This is particularly applicable to cross-media, multi-channel campaigns. The risk is to chop the project into little bits to make it more manageable. The excuse is usually lack of time but inevitably results in a fragmented and disjointed solution to the original marketing proposition. Cutting a job into small pieces also cuts down the excitement and energy inherent in it. It is just like trying to create a jigsaw puzzle by painting the pieces one by one. Impossible! Where creative is concerned; big is beautiful. The best creative talent is easier to harness when the task is a complete one, not fragmented. By allowing the big picture, the vision to be formed first, the pieces then shape and colour themselves, with the additional benefit of synergy across all the different components and areas of activity.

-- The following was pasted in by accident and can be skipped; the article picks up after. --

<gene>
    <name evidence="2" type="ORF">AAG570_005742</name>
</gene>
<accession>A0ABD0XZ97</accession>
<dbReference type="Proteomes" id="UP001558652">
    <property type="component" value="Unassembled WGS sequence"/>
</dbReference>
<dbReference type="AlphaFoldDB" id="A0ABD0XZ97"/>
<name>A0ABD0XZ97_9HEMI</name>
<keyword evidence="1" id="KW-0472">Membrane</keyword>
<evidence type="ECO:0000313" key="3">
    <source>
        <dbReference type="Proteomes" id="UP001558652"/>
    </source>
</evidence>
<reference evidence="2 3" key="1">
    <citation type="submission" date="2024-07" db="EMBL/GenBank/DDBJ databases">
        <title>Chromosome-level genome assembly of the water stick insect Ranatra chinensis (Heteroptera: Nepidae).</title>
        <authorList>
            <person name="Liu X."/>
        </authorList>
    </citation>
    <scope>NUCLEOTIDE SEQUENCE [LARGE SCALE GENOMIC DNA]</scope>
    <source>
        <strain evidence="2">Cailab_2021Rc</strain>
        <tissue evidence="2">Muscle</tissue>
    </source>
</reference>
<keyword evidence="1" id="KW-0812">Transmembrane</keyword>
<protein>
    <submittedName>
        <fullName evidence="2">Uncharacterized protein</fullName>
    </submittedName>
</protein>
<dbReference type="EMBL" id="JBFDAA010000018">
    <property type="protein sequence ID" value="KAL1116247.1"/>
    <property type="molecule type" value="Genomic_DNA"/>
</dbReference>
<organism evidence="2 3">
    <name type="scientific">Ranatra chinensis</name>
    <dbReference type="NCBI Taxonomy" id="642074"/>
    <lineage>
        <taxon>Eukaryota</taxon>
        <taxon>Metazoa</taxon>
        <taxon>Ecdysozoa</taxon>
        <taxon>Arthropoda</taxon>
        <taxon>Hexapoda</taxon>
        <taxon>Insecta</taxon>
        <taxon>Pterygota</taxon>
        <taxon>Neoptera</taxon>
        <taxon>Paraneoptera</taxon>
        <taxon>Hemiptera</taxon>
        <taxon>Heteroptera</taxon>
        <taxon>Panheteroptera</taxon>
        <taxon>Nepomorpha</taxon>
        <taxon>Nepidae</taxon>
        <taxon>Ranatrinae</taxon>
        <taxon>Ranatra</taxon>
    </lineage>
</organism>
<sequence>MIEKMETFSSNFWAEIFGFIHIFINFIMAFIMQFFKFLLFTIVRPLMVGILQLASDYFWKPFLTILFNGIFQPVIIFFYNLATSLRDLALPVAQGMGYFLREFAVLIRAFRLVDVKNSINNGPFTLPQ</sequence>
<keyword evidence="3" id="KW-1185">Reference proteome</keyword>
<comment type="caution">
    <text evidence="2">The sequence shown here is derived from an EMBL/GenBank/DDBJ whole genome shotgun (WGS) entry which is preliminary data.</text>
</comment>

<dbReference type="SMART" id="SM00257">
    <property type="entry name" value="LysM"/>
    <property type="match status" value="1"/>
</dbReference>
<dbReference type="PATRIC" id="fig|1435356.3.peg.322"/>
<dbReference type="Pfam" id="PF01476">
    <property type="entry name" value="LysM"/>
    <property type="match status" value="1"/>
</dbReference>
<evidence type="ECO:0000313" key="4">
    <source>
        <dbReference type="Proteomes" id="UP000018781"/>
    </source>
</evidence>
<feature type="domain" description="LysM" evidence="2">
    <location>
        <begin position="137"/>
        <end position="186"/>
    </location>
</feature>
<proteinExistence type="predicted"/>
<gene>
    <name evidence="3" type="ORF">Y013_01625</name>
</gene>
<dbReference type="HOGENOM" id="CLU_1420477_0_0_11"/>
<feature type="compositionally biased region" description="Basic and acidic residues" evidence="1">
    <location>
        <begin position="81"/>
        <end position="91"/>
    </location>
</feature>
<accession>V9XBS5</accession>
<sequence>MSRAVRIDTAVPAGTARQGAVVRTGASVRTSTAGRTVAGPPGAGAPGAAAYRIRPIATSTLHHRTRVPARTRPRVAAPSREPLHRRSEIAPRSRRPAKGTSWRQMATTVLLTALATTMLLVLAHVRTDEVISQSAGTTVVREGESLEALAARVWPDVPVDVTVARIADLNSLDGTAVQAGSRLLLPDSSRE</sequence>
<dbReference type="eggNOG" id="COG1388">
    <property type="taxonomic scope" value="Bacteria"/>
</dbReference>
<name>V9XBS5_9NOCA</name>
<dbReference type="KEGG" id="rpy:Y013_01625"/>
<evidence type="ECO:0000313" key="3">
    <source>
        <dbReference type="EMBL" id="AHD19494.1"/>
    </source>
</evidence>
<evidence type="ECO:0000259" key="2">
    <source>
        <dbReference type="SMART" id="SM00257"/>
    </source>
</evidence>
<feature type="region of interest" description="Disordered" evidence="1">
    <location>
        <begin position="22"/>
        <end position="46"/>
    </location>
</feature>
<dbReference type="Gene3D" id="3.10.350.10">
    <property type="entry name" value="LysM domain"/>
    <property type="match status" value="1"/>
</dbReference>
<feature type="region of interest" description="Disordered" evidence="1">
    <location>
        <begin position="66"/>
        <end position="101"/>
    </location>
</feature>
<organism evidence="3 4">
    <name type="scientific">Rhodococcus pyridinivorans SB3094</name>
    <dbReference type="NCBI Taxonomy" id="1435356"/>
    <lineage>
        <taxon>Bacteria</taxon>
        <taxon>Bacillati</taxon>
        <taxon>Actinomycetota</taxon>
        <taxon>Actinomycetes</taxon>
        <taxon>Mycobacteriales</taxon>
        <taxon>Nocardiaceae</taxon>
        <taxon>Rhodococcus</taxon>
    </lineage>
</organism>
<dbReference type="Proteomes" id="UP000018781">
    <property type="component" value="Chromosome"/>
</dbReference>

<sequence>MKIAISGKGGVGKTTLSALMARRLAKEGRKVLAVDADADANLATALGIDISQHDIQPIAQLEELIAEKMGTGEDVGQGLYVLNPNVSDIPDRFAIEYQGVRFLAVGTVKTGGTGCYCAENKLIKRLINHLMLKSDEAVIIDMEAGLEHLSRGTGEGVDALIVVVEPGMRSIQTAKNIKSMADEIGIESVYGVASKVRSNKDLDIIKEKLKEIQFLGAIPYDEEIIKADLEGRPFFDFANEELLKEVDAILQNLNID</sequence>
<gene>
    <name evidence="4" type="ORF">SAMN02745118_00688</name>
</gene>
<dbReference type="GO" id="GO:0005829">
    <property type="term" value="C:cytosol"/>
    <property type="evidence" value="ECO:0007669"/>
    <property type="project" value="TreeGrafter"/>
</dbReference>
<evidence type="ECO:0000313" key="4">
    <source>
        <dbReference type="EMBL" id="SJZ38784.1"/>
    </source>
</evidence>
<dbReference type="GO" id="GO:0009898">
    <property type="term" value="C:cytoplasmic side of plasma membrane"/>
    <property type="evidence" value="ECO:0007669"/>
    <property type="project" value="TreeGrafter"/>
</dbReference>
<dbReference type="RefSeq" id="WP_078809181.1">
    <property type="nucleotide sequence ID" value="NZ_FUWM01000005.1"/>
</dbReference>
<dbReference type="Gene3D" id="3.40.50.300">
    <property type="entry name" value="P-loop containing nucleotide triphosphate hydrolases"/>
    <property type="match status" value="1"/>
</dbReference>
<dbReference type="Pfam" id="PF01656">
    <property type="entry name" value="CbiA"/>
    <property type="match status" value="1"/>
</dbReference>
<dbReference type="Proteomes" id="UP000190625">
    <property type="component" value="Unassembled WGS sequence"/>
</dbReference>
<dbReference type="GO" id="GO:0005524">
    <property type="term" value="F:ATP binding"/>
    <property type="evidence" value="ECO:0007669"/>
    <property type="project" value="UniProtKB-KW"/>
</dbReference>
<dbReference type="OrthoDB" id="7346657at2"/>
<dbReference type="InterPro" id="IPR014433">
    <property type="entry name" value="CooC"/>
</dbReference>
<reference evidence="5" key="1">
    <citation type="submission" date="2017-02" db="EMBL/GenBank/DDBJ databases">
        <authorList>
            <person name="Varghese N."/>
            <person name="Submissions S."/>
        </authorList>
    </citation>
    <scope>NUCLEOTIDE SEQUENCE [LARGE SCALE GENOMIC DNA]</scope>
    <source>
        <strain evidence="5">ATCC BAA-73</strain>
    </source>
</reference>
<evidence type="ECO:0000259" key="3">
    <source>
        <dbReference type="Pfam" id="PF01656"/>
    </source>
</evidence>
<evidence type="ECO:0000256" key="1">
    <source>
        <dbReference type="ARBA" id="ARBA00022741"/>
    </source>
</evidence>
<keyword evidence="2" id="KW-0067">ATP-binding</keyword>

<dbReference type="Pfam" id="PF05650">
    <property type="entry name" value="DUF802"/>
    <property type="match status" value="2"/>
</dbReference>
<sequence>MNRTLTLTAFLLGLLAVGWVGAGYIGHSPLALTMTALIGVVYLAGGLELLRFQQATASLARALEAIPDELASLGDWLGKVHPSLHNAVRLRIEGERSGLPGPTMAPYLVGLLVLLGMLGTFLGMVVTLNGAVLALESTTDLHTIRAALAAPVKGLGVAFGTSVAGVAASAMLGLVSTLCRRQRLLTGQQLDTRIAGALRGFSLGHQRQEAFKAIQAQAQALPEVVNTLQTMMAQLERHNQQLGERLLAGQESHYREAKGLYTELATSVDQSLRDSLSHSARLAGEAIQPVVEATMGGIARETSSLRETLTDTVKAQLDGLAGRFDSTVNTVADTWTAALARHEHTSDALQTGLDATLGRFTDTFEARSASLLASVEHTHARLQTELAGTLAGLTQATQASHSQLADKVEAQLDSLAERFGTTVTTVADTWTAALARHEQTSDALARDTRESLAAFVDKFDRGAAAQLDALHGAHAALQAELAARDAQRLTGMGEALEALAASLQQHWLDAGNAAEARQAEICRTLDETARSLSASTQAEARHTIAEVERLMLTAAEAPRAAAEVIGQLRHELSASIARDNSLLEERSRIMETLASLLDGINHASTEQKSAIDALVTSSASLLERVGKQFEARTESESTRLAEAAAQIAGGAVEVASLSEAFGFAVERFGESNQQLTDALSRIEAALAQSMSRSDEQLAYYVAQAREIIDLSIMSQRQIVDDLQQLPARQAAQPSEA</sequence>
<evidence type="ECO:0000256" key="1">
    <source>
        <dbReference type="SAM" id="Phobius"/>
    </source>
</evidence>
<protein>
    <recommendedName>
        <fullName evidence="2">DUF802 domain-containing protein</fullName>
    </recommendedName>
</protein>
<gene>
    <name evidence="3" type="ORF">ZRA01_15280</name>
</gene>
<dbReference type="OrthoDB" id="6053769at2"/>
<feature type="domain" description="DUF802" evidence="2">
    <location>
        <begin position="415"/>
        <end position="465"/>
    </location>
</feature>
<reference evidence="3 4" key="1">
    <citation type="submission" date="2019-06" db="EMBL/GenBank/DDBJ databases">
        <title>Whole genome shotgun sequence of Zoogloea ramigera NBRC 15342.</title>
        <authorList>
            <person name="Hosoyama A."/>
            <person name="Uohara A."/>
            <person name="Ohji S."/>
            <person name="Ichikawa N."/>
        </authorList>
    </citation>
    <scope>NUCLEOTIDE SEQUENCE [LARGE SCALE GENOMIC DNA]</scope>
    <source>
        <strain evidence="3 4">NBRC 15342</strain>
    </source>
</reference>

Shock! The presentation is tomorrow. Shock! The product sample has been delayed but I need the concepts straight away. Shock! The budget is less than we hoped, just trim the creative. Frizzle! Sorry, the work’s been rejected but now we have time to do it again properly. Frizzle! Thanks for the effort; it helped focus our minds on the weaknesses of the brief. Too much of this treatment and creative people will respond with some shocking behaviour. So when time or budget is short, involve them early, use creative people to assist in developing the brief, to think around problems, to find shortcuts, without allowing time and money to dictate compromises in quality.